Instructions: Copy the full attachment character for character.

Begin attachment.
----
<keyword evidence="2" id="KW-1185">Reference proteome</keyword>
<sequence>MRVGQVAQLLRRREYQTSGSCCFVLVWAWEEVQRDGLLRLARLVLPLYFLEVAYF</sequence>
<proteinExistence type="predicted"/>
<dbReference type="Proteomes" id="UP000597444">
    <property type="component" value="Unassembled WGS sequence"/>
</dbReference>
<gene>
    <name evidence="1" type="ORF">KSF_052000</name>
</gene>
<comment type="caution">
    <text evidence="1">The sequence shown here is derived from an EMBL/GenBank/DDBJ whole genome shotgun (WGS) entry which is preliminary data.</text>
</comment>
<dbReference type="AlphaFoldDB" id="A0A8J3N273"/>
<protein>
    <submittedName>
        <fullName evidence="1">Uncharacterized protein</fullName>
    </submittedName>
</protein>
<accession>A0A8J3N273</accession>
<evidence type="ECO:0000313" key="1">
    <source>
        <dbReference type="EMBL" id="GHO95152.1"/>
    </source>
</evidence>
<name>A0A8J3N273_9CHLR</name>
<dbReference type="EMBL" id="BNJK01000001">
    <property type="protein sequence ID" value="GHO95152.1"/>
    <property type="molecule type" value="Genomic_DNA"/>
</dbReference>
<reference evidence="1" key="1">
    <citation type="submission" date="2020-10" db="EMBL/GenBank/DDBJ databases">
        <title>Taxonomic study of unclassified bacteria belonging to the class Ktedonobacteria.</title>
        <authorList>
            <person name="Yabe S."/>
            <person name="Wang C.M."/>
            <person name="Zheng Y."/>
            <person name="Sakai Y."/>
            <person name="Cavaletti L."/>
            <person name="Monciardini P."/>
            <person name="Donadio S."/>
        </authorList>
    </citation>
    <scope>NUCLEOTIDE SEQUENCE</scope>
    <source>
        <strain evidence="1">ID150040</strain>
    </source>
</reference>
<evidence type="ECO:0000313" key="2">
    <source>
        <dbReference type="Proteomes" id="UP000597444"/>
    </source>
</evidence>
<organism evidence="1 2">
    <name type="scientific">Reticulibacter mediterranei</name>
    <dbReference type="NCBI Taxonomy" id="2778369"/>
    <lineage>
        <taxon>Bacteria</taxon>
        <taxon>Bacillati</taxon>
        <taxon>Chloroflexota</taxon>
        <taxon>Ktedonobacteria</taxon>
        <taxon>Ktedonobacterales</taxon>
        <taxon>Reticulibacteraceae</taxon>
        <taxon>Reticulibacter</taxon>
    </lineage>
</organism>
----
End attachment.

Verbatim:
<keyword evidence="2" id="KW-1185">Reference proteome</keyword>
<sequence>MRVGQVAQLLRRREYQTSGSCCFVLVWAWEEVQRDGLLRLARLVLPLYFLEVAYF</sequence>
<proteinExistence type="predicted"/>
<dbReference type="Proteomes" id="UP000597444">
    <property type="component" value="Unassembled WGS sequence"/>
</dbReference>
<gene>
    <name evidence="1" type="ORF">KSF_052000</name>
</gene>
<comment type="caution">
    <text evidence="1">The sequence shown here is derived from an EMBL/GenBank/DDBJ whole genome shotgun (WGS) entry which is preliminary data.</text>
</comment>
<dbReference type="AlphaFoldDB" id="A0A8J3N273"/>
<protein>
    <submittedName>
        <fullName evidence="1">Uncharacterized protein</fullName>
    </submittedName>
</protein>
<accession>A0A8J3N273</accession>
<evidence type="ECO:0000313" key="1">
    <source>
        <dbReference type="EMBL" id="GHO95152.1"/>
    </source>
</evidence>
<name>A0A8J3N273_9CHLR</name>
<dbReference type="EMBL" id="BNJK01000001">
    <property type="protein sequence ID" value="GHO95152.1"/>
    <property type="molecule type" value="Genomic_DNA"/>
</dbReference>
<reference evidence="1" key="1">
    <citation type="submission" date="2020-10" db="EMBL/GenBank/DDBJ databases">
        <title>Taxonomic study of unclassified bacteria belonging to the class Ktedonobacteria.</title>
        <authorList>
            <person name="Yabe S."/>
            <person name="Wang C.M."/>
            <person name="Zheng Y."/>
            <person name="Sakai Y."/>
            <person name="Cavaletti L."/>
            <person name="Monciardini P."/>
            <person name="Donadio S."/>
        </authorList>
    </citation>
    <scope>NUCLEOTIDE SEQUENCE</scope>
    <source>
        <strain evidence="1">ID150040</strain>
    </source>
</reference>
<evidence type="ECO:0000313" key="2">
    <source>
        <dbReference type="Proteomes" id="UP000597444"/>
    </source>
</evidence>
<organism evidence="1 2">
    <name type="scientific">Reticulibacter mediterranei</name>
    <dbReference type="NCBI Taxonomy" id="2778369"/>
    <lineage>
        <taxon>Bacteria</taxon>
        <taxon>Bacillati</taxon>
        <taxon>Chloroflexota</taxon>
        <taxon>Ktedonobacteria</taxon>
        <taxon>Ktedonobacterales</taxon>
        <taxon>Reticulibacteraceae</taxon>
        <taxon>Reticulibacter</taxon>
    </lineage>
</organism>